On March 9, Dr. King led a group again to the Pettus Bridge where they knelt, prayed, and, to the consternation of some, returned to Brown Chapel. That night a Northern minister, James J. Reeb who was in Selma to march, was killed by white vigilantes.
 

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HAULED AWAY
WASHINGTON, DC: MARCH 12, 1965
United Press International Telephoto (WAP031212)


March 12 1965 Civil rights demonstrators threw their bodies across Penn Ave Being Hauled away photo March121965CivilrightsdemonstratorsthrewtheirbodiesacrossPennAveBeingHauledaway_zps3e9fb87e.jpg

Civil rights demonstrators protesting racial violence in Selma, Alabama threw their bodies across Pennsylvania Avenue in front of the White House (background) today to block rush hour traffic. About two dozen, including this one shown here, were hauled away by police after a rough tussle.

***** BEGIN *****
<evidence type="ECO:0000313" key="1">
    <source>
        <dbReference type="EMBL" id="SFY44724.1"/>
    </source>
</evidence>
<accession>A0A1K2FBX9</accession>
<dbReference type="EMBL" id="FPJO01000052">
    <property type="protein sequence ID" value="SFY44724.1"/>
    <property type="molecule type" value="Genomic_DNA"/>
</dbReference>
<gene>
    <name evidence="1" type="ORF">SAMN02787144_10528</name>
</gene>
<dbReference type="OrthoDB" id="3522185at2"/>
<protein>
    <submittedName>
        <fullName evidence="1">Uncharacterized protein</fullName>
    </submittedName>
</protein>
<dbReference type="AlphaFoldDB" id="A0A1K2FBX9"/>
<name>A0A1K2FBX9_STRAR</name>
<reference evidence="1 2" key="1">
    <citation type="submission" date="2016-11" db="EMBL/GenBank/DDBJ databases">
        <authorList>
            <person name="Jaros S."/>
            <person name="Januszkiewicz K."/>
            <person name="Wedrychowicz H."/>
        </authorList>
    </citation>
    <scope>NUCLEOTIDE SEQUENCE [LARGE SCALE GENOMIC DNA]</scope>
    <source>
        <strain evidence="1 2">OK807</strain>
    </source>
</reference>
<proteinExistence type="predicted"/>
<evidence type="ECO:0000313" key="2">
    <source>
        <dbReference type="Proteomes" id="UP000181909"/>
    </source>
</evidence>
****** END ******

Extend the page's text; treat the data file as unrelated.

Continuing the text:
CARRIED AWAY
WASHINGTON, DC: MARCH 12, 1965
United Press International Telephoto (rw61830ct)


March 12 1965 part 2 Civil rights demonstrators threw their bodies across Penn Ave Being Hauled away photo March121965part2CivilrightsdemonstratorsthrewtheirbodiesacrossPennAveBeingHauledaway_zps897d3ae3.jpg

Police carry away civil rights demonstrator today from Pennsylvania Avenue in front of the White House during rush hour traffic.


 

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PRAY FOR THE SLAIN MINISTER
BOSTON, MASSACHUSETTS: MARCH 12, 1965
Associated Press Wirephoto (dcg61300trav)


Pray for Slain Minister March 12 1965 photo PrayforSlainMinisterMarch121965_zps21fc9085.jpg

Mrs. Evelyn King and Mrs. William Pope, both Catholics, pray on sidewalk in front of home of Unitarian minister James J. Reeb who died after a beating by white men in Salem, Alabama. A pet dog of the four Reeb children watches in center.